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The above drawing of an Æolian harp was drawn by Bruce Taylor (using Windows Paintbrush) and posted on rec.music.maker.builders many years ago. The tuning pins are harpsichord tuning pins and the hitch pins are any type of attractive headless nail. Pre-drill holes for both (first in an off-cut!) Both Bruce and I would like to know of harps built using this plan. See below for the stories and pictures of some.
This type of Æolian harp fits into a sash window and the length of the instrument is tailored to fit the window. In use, the sash is lowered onto the cover, forcing all the draught across the strings. A fairly strong blast of well directed air is required. Scientifically, we are looking for a laminar air flow.
Tune all the strings to the same pitch, but each string should be of a different diameter. I had success using various nylon guitar strings. The important factor is various diameters - I know different sizes of fishing line also works.
When the wind blows across the strings, it causes it them to vibrate. But unlike bowing a violin or plucking a lute or guitar (where the string sounds the pitch to which it is tuned), the wind causes harmonics to sound.
When the Æolian Harp plays, we hear harmonics and an understanding of harmonics will be helpful in getting the best out of the instrument.
Tune a string to middle c and it will sound middle c when plucked or bowed. Middle c (in this example) is the 'fundamental'. Although less predominant, other pitches are also heard. The strongest harmonic is an octave above the fundamental. It can often be heard floating an octave above singing groups. The other harmonics are more subtle and give tone to the sound. Tone (the harmonic content of the sound) enables the ear to differentiate between the flute and the violin. The flute is a very pure tone with very few harmonics while the violin has many.
The harmonics always occur in a pattern. The first harmonic is an octave above the fundamental; the second is an octave and a fifth above; the third harmonic is two octaves above. Then two octaves and a third, a fifth, a flattened seventh. Then three octaves and a second, third and on and on. If the string is tuned to c, the harmonics are c, c, g, c, e, g, b flat, c, d, e, etc.
When wind blows across strings it is not the fundamental that is heard, but one of the harmonics. I can't tell you how or why, but that is what happens. The same phenomenon can be heard when telephone wires sing in a strong wind.
Which harmonic is heard depends on wind intensity and the physics of the string; it's tension, density, length, pitch.
On the Æolian harp all strings are tuned to the same pitch, but have different tensions and diameters. Thus the wind will play one harmonic on one string, then a different harmonic on another, depending on the intensity of the wind. The changes of pitch seem quite ethereal and random, giving a very mysterious effect.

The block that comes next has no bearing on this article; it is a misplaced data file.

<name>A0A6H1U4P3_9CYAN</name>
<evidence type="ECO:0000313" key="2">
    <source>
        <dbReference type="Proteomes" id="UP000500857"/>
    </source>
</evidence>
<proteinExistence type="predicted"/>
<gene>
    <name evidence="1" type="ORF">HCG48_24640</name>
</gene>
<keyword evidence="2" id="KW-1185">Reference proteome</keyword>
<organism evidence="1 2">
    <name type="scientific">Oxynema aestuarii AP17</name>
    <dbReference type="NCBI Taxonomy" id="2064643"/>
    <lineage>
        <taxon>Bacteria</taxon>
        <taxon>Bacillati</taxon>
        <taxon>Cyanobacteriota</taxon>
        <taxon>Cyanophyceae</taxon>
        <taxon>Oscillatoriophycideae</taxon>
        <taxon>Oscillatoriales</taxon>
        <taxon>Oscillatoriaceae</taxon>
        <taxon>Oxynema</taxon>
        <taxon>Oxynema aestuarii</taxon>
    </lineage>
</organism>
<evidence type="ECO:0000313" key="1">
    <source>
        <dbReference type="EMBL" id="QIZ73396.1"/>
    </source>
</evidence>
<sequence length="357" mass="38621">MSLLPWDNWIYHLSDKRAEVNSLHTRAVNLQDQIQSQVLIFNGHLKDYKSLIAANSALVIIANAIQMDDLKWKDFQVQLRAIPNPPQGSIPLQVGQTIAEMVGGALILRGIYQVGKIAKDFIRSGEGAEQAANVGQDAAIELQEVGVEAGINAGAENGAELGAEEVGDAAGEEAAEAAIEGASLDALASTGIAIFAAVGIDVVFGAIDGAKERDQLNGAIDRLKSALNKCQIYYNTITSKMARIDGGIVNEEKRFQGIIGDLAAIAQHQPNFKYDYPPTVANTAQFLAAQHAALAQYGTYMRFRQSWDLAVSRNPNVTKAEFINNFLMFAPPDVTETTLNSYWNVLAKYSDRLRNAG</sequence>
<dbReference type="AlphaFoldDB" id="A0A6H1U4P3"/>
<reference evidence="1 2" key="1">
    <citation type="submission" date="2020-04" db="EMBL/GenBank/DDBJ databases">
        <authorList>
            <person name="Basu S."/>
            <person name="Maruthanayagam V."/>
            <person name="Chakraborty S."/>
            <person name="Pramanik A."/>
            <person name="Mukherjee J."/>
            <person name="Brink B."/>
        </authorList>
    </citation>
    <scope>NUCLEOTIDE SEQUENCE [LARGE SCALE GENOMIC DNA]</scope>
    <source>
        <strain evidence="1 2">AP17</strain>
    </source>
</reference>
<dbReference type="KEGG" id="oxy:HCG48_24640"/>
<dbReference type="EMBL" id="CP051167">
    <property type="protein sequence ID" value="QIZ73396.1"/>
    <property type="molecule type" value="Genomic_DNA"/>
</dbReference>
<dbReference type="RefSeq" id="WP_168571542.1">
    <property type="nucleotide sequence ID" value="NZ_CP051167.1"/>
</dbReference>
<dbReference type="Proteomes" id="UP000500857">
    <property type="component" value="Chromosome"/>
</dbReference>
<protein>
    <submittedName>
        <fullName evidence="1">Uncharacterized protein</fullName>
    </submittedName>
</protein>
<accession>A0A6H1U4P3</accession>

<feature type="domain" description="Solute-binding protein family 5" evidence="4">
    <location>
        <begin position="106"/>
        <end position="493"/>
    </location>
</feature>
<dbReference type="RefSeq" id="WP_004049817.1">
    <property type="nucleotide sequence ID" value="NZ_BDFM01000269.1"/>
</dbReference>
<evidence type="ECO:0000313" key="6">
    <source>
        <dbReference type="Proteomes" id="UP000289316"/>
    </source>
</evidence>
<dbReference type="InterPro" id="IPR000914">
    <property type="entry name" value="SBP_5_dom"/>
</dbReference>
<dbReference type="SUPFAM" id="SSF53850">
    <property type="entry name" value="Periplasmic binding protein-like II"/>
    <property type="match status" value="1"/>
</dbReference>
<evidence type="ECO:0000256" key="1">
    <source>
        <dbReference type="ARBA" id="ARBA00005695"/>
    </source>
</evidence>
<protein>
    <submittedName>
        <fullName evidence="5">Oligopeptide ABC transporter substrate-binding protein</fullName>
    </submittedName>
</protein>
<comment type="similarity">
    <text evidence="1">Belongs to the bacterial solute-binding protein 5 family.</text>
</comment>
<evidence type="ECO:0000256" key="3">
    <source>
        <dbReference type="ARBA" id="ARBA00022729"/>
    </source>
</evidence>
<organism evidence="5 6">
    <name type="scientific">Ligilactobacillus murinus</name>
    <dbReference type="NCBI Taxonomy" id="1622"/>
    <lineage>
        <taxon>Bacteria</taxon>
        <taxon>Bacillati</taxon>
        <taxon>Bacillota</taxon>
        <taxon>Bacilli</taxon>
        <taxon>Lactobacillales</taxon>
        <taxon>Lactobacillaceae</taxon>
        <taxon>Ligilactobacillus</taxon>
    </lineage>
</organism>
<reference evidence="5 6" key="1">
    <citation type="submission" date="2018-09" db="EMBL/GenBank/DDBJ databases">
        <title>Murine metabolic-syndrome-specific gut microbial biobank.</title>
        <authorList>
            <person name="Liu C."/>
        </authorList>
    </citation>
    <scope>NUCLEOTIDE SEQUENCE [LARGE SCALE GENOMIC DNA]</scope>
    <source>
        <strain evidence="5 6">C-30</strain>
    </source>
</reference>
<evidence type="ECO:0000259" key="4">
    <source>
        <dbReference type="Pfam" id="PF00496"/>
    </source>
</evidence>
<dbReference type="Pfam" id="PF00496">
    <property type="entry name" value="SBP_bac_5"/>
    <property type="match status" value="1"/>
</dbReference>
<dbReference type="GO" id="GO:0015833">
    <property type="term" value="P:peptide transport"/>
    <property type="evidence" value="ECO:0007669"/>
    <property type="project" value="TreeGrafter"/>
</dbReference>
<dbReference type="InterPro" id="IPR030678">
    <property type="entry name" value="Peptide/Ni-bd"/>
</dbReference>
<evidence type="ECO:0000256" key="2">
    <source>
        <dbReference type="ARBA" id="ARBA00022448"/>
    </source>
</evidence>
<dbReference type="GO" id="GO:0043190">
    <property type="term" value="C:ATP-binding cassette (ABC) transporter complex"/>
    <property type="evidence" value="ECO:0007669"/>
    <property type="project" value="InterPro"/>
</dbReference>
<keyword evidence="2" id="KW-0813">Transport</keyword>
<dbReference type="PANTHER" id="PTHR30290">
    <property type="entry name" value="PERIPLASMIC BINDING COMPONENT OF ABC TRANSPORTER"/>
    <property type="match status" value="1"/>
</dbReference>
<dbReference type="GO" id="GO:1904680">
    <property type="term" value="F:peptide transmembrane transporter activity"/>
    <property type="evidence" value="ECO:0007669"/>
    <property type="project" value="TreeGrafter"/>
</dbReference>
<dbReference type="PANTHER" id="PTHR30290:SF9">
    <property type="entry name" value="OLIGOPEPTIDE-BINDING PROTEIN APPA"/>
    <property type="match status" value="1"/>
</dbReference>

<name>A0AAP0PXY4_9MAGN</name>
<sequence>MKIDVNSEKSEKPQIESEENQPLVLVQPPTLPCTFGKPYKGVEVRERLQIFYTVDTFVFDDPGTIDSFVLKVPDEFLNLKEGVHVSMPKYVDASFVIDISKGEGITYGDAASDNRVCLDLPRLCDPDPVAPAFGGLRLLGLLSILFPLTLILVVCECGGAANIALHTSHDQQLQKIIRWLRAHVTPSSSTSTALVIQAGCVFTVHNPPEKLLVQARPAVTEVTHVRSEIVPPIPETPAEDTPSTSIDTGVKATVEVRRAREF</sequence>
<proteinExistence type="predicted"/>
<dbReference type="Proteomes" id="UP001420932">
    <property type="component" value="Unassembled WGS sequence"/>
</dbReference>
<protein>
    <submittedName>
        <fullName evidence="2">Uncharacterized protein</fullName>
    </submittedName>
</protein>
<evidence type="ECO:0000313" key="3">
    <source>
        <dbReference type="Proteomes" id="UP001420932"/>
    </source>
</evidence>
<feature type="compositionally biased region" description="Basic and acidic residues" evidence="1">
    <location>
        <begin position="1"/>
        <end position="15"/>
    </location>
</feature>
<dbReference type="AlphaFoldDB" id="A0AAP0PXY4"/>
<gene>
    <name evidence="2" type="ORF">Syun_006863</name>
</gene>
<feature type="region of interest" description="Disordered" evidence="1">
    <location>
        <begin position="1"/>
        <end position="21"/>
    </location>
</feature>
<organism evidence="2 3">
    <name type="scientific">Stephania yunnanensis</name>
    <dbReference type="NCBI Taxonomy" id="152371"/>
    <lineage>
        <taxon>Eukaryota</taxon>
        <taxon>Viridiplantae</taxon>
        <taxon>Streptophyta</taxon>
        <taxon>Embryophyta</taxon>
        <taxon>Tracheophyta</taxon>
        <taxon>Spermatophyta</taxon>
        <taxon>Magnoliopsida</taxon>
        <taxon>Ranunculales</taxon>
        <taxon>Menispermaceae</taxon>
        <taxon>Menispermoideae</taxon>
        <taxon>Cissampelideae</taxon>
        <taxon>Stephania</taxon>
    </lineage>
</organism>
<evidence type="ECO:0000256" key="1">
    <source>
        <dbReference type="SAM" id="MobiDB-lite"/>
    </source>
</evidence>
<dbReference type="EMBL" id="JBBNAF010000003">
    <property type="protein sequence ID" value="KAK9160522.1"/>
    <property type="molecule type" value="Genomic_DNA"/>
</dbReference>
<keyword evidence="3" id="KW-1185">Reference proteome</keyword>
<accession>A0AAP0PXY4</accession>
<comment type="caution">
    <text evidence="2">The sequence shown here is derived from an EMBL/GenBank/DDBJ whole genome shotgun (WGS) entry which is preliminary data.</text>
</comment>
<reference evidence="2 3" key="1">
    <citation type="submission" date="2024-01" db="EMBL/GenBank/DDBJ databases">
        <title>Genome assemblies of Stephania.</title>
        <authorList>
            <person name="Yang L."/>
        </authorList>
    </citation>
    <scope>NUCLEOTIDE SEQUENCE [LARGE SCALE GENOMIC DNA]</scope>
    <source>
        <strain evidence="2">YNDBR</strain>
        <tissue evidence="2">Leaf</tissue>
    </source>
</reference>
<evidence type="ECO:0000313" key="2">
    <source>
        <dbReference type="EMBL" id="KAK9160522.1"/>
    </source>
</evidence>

I have had success with nylon strings. In strong winds, there was quite a din. I have also tuned half the strings to another pitch, so that there were two choirs, or two competing Æolian harps. Tuned a second apart was wild, a fifth apart probably most successful (standing out in a field in a howling gale with the harp held high above my head - to get into the laminar air flow).
On the other hand, light winds, steel strings, also cause harmonics, but they are not very loud and we just can't hear them. I have heard some electronically amplified Æolian harps of all sorts of shapes and sizes which produced the most amazing sounds.
Of course it is possible to make an Æolian harp without any knowledge of physics, but physics is fundamental to understanding how an Æolian harp works. A description go harmonics will be in every basic physics text, as will the difference between laminar and turbulent flow.
The strings will only respond to a steady and even flow of air. This is a laminar air flow. We see laminar flow everyday in the kitchen sink. Turn the tap on gently and water gently tumbles out of the tap - turbulent flow. Turn the tap on full and the water shoots straight down, the sides of the jet are parallel. This is laminar flow which can be seen.
Air behaves in the same way but we cannot see it. Laminar air flow occurs if a sash window is mostly closed. In a strong wind the air flow will be laminar. In a field in a gale, the wind is disturbed near to ground level by bushes, grass on other things. Six feet off the ground there is much more likely to be a laminar air flow.
The harmonics will only occur if the strings are agitated by a laminar air flow. You begin to see why the harp won't play on a quiet summer evening in an enclosed garden.
In 2008 I was asked to make to make an Æolian harp. I chose English walnut for the body and western red cedar for the soundboard. The lid was trickier than I expected as the thin wood was liable to warp. Plywood could be the sensible material, but the walnut, I think, looks very nice. In the end, it did not warp. It's 30" long to fit into a sash window in the customer's home. The finish is just linseed oil. Once again I found that 9 strings was enough to get an interesting sound and that the pitch did not need to be very high. The lightly built harp is not under very much tension from the strings. The design is my own, formulated before I saw Bruce Taylor's plan. It is, however, very similar.
Phil is a guitar maker from Toronto.
I'm an architecture student and also a fan of yours. Recently I found the diagram of aeolian harp in your website, it was so amazing that I also tried to make one. After finishing of the body with strings, I found it could be played by wind in the doorway, like aeolian harp. But when I added the cover, there is no sound anymore.